AG pens letter to governor asking where he stands on executions

Published: Jul. 24, 2018 at 2:48 PM CDT|Updated: Jul. 24, 2018 at 6:35 PM CDT
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BATON ROUGE, LA (WVUE) - The Louisiana Attorney General sent a letter to the governor Tuesday asking him where he stands regarding the state's plans to move forward with executions.

Louisiana can't put anyone to death because it can't find someone to sell the drugs needed to carry out executions, according to Natalie LaBorde, deputy secretary at the Department of Corrections who spoke with our partners | The Times-Picayune. 

Governor John Bel Edwards believes the issue is complicated, and that Attorney General Jeff Landry is using the state's difficulty to obtain the drugs for political gain, according to the report.

Currently, there is only one legal way to move forward with an execution in Louisiana. Drug shortages have forced Louisiana's corrections department to rewrite its execution plan several times since 2010.

According to Landry's letter, Louisiana is not the only state to have this problem. Landry claims that there are several options to consider that would help the state move forward with executions.

Landry claims in the letter that the options require the governor's consent to move forward.

"Your letter correctly acknowledge the participation of my staff in this matter, but it fails to report the offers made towards a solution...

Several discussions are well-documents; and all were in agreement that viable options exist and are wroth of pursuing. Moving forward with any of these options required one person's consent: yours."

Landry's letter listed the possible options, posing the question to the governor, "Where do you stand?"

"1. Policy Changes and Compounding Drugs.

You focus on the challenges in obtaining the drugs necessary to carry out executions; yet you have entirely dismissed the fact that E/Gfll' states have overcome the same obstacles and are carrying out sentences and achieving justice. A review of what other states have done shows that simple changes to DOC policy that expand drug options are a viable path forward. For example, the policy could be changed to expand the single drug protocol to include midazolam -  a drug which has survived court challenges to its use. Moreover, the policy - as indicated by DOC - already permits a single-drug protocol using pentobarbital, which can be obtained by compounding. The pharmacy at Angola has compounding capacity, and we would bewilling to work with DOC to avoid any pitfalls that may arise or to find other compounding pharmacies.

2. Changes in the Law.

You make the unremarkable observation that other methods of execution "are not allowed by Louisiana law." While this is true, you avoid the simple truth that the law can be changed. This should not come as a revelation, as you have called the Legislature into session for a record-breaking six times to increase taxes by changing tax laws. As such, I would be heartened - as would crime victims' families - by working together to support legislation that finds a means to end this impasse. Toward that end, I have enclosed draft legislation that would expand the methods of executions and expand confidentiality protections. The draft tracks changes made  by other states who hold victims' rights sacrosanct. I am confident that with both of our support, many legislators will adopt our efforts."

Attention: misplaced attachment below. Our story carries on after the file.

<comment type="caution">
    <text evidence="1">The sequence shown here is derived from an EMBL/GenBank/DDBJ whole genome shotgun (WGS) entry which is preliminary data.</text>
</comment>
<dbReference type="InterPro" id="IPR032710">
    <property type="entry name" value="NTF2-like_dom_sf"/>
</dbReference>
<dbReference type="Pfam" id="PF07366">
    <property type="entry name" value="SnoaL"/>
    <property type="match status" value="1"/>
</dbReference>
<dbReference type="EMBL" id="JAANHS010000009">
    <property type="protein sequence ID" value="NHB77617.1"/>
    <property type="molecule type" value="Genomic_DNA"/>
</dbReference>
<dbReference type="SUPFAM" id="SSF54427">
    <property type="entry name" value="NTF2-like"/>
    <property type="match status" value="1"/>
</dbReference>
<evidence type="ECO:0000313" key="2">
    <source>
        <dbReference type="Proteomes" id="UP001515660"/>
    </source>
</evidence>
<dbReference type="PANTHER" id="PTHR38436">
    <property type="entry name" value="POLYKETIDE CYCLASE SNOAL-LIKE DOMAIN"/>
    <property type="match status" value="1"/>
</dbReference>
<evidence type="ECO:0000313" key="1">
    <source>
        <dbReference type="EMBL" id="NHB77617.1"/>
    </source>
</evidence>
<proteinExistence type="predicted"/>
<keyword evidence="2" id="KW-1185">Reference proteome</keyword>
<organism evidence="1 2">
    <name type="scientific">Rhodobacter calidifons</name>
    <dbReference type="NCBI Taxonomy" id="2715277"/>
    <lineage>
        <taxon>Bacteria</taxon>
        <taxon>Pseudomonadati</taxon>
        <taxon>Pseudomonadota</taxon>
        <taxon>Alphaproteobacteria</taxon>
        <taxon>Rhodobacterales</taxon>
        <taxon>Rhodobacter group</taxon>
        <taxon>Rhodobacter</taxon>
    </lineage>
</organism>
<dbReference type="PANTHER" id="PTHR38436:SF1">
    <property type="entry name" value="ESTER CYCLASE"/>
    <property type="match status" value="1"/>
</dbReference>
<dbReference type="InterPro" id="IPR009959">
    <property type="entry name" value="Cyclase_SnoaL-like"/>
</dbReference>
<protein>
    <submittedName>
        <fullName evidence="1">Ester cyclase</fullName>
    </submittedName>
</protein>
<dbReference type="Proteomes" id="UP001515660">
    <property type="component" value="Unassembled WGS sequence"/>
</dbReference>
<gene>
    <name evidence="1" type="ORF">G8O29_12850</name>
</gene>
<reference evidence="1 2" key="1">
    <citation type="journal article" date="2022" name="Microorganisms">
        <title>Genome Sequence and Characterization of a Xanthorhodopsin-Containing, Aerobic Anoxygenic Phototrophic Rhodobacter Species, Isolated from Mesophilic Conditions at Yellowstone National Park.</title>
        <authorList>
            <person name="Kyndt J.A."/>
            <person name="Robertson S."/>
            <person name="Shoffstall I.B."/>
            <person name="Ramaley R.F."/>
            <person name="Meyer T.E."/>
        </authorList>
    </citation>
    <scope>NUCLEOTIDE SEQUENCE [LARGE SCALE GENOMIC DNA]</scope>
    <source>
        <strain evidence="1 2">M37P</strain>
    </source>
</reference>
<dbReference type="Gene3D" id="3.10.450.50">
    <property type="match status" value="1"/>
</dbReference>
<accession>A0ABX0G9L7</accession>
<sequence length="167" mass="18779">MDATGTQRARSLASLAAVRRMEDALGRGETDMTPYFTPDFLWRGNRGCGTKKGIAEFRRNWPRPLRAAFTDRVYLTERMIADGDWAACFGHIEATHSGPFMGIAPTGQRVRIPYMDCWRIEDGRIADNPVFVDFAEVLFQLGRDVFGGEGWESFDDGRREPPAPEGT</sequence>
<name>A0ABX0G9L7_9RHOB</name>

Landry ended his letter stating that if Edwards truly stood with victims and their families, he would work with him on finding a solution.

"If you truly stand with crime victims and their families, then you will affirm your support with action. I am willing to re-engage my lawyers in Hoffman with your unambiguous pledge of support to ending that litigation by any and all means and with a clear, concise directive to move forward with the solutions above," Landry said.

Governor Edwards responded to Landry's letter with this statement:

"We have received the latest letter from the Attorney General. We are pleased that he has conceded that current law, not the governor, is standing in the way of the state resuming executions, which have been on hold since 2010. Quitting the very lawsuit that was meant to bring justice for these families was never the answer, so his commitment to re-engage is welcome news.  In the 211 days the legislature has been in regular session since 2016, the attorney general has not offered a single bill. We will review his suggestions and hope to re-start a constructive dialogue. In the future, it is our hope that we can handle process disagreements person-to-person rather than through the media." - Richard Carbo, spokesman for Gov. John Bel Edwards

The state's last execution was in 2010.

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